If you ask different people in different industries what is an effective project delivery organization, most likely you would get many different answers. An organization’s success drivers will determine what area of the project delivery organization gets the most attention.
It has been my experience working with large technology companies and valued-added-resellers that most organizations value and expect efficiency and cost-savings as the major deliverables of a project management office/team. These expectations can be mapped back to the 3 timeless tenets of project management: Scope, Time and Cost.
This is where the rubber meets the road, where you can separate amateurs from professionals—where a project manager can draw the line and show up as a mere coordinator or a professional project manager. Being able to align the project management methodology with the organizations strategic direction is a not a simple task and one that can definitely provide fruitful rewards for the brave souls that embark in its pursuit. The approach will depend on the type of organization and PMO size or lack thereof.
In the 10+ years managing projects of all sizes and different technologies and also by reading and sharing experiences with other PMs, these steps have allowed me to deliver projects successfully and effectively:
- Implement and adjust
- Repeat steps 1-3
These steps are the approach I employed when I join a new organization. I take a new assignment/job in order to project manage a new technology (not necessarily new technology in the market, but new technology for me) or to enhance the organization’s PMO.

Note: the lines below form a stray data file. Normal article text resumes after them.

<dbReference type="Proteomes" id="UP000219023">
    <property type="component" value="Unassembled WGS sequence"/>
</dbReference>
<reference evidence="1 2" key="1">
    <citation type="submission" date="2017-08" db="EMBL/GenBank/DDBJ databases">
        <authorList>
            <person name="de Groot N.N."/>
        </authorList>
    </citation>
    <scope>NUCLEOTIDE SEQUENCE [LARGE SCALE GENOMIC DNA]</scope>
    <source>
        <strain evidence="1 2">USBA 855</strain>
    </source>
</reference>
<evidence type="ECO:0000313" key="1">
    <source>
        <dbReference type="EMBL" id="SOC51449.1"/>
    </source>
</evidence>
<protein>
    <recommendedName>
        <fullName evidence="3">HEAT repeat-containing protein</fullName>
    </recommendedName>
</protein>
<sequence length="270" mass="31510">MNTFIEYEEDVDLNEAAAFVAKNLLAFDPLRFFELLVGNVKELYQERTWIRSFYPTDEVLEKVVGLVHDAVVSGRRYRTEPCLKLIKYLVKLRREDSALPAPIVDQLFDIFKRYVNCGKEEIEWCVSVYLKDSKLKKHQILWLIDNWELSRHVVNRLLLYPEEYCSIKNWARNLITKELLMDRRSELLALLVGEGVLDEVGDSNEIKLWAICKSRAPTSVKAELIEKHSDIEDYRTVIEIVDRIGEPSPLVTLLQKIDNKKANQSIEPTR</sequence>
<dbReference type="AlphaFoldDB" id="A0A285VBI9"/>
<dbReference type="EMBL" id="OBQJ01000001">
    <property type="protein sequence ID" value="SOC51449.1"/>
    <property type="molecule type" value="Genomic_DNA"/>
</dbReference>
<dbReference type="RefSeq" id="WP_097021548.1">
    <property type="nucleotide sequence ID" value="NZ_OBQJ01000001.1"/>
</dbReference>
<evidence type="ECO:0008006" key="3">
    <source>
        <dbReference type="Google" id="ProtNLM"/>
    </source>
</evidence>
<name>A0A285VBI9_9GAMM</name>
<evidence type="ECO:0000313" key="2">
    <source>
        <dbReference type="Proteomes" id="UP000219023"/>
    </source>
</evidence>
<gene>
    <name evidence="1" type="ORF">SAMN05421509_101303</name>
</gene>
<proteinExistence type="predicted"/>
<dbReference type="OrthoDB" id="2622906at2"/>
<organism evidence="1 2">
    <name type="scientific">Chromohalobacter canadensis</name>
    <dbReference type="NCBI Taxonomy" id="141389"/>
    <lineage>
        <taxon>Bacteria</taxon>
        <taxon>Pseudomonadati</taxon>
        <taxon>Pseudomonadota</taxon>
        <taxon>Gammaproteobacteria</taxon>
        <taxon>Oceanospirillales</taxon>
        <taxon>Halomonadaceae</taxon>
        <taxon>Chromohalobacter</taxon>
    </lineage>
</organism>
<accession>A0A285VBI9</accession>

In the assessment phase I sit down with the delivery team, services manager and executive sponsor. I dive into the organization and concentrate on two very important activities which are: 1) find out everything about the existing project management process and 2) start managing existing/new projects right away. This allows me to learn the culture of the organization and determine what is in place and what is missing. Individually I will review historical data/records to get a picture of what has worked and what has not.
Once sufficient data points have been collected and the company’s strategic plan is understood, it’s time to develop the enhancement plan. As most PMs know, we have to be sensitive to the words you use when joining a new organization. If you come across as the “fix-it-all expert”, expect resistance and lack of support for your plan in some cases.
My experience is that once the plan has been determined and drafted, it is best to start implementing it immediately. I want to be clear: it depends to a large extent on the type of organization you are in. In a large organization with an established PMO, executing the plan right away can be and most likely will be viewed negatively since you have to review it with the organization’s PMO for feedback. The best feedback I have experienced is the one that the field gives you. Sometimes I find that organizations have processes in place but they do not necessarily translate to using them to deliver projects.
Armed with feedback from implementation of the plan, it is time to make adjustments to the plan right away. What worked? What can be improved?
As you continuously repeat the process, you will start noticing that efficiency is improving. Efficiency in resource allocation and time frames are optimized. I found that this platform of constant process improvement portrays a sense of control and order that most of the customers I have worked with appreciate and expect. Once you reach this level of operation in your organization, in my experience, I have noticed that scope creep situations are dealt with head on and resolved professionally and justly with customers.
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